In Australia, patent attorneys are not lawyers, and a professional using the title “lawyer” has completed a law degree, and if they intend to give legal advice, they must also have a current practicing certificate. A lawyer who is “admitted to the Bar”, referred to as a “barrister” is capable of representing clients in most Australian courts.
Many people confuse the term “attorney” with “lawyer”, due to the widespread use in American movies and TV shows, where the official US term for a lawyer is “attorney”. However, in general English usage the term “attorney” simply means someone appointed to act for another in business or legal matters.
In Australia, “patent attorneys” represent their clients before IP Australia, which is the government office for registering patents, trade marks and designs. A patent attorney represents a client by preparing and filing a patent, trade mark or design application, and during examination of such application. In addition, patent attorneys may represent their clients before hearing officers of IP Australia, such as in opposition proceedings. Unlike, lawyers they are unable to represent their clients before a court of law.
To be registered as a “patent attorney”, a person must have a suitable qualification in a field of science or technology, such as a university degree in Science or Engineering. They must also have passed (or have exemption) in various topics of IP Law, which at present are offered in post-graduate “Master Degree” courses.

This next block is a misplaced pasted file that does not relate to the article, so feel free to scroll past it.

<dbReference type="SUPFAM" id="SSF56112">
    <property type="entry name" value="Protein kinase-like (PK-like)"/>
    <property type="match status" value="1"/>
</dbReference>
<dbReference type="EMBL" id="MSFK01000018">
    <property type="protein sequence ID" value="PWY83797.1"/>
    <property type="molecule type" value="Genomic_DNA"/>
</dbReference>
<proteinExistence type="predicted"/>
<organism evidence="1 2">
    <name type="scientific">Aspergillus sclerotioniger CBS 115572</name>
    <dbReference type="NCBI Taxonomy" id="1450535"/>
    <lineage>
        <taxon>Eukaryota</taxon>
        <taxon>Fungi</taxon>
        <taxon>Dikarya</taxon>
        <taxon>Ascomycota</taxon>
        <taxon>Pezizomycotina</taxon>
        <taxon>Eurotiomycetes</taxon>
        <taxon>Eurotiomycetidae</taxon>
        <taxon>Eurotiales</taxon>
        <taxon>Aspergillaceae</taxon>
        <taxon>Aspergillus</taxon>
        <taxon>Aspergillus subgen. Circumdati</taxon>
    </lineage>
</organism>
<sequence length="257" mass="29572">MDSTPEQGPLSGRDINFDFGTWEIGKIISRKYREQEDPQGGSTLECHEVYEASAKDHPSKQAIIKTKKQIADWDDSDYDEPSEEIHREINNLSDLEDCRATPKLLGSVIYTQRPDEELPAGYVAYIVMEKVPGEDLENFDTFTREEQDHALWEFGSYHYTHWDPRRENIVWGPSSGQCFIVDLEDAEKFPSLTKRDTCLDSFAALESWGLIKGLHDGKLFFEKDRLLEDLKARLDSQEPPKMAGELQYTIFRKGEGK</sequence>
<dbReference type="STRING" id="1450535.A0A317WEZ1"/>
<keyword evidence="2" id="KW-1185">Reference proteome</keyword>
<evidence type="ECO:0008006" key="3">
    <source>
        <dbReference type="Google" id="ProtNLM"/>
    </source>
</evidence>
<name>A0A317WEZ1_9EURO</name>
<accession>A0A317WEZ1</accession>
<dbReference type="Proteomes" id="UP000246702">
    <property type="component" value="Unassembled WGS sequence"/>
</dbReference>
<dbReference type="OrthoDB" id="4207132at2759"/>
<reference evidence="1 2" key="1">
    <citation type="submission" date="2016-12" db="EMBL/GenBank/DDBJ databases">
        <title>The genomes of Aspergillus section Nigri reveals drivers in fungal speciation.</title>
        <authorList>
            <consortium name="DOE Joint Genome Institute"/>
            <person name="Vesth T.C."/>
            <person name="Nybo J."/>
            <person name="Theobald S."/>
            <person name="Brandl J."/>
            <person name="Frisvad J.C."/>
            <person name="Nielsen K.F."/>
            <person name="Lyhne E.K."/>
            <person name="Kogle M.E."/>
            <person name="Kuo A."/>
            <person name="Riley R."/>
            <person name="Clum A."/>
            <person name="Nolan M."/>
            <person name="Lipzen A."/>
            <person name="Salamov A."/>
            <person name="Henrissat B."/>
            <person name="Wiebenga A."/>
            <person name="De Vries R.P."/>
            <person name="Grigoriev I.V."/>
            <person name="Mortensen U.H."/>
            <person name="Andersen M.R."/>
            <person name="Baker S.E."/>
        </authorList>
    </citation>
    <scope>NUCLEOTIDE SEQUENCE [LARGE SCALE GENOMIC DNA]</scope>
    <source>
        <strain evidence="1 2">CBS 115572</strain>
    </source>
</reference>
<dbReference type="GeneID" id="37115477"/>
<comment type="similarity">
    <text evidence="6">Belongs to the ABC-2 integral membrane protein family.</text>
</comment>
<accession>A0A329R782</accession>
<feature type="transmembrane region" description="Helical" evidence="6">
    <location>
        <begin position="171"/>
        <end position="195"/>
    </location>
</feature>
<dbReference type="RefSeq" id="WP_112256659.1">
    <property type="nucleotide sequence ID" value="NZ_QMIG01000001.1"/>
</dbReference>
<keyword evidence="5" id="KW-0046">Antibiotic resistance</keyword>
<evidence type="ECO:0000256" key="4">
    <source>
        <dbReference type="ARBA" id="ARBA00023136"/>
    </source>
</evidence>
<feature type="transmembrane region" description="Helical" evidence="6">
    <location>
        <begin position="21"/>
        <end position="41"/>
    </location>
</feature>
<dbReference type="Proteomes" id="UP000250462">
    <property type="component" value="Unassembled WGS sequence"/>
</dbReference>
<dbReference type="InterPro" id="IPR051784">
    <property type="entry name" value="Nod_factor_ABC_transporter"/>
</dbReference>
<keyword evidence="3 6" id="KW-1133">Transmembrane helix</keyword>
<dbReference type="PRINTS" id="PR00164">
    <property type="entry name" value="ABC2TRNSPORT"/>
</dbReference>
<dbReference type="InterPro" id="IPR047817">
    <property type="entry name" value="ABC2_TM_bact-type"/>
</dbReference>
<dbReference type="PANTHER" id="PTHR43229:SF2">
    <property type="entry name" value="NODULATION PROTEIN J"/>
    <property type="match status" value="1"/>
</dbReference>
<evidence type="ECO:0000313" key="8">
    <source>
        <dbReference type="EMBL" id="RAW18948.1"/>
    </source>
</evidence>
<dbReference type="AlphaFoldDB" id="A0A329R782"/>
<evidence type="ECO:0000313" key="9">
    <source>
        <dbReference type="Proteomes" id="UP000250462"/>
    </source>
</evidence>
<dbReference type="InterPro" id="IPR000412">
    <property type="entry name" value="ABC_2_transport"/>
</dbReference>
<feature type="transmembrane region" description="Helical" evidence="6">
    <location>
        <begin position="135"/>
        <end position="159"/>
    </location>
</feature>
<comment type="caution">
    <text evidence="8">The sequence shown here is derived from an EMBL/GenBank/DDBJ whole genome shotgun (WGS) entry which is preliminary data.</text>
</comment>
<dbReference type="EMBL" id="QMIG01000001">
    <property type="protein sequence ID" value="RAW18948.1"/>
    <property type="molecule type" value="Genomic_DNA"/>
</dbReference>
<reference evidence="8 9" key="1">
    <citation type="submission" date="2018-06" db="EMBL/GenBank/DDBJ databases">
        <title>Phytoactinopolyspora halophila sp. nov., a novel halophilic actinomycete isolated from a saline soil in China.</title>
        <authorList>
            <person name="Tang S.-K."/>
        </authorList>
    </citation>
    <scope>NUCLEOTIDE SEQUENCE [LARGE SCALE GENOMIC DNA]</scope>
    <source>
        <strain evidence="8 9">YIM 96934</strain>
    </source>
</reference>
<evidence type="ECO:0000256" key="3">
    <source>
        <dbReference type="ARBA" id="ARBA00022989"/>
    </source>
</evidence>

The most valuable skill a patent attorney possesses, is the ability to draft a “patent specification”, namely the document that describes and claims the invention for which protection is being sought, and which must accompany a patent application.
In Australia, the Patents Act 1990 entitles a registered patent attorney to prepare all documents, transact all business and conduct all proceedings for the purposes of that Act. Since a “patent specification” is an important and necessary document for filing a patent application, a lawyer is not involved with the preparation and filing of a patent application, except where that lawyer is also a registered patent attorney.
Whilst registered patent attorneys are not lawyers, Section 200 of the Patents Act 1990 provides that a registered patent attorney can give a wide range of intellectual property advice to a client, and such advice is “privileged” in the same way as when a legal practitioner (lawyer) provides legal advice to a client.
Whilst a patent applicant can self-file a patent application, in most instances they do not have the necessary skills to ensure the best possible protection is sought. IP Australia acknowledges that the patent process from application to grant is an uncertain and daunting journey, and recommends that first time applicants can greatly increase their chances of success, by engaging a patent attorney. See the IP Australia “attorney tool kit” at https://www.ipaustralia.gov.au/patents/engaging-an-attorney-toolkit/what-expect-your-first-meeting-your-attorney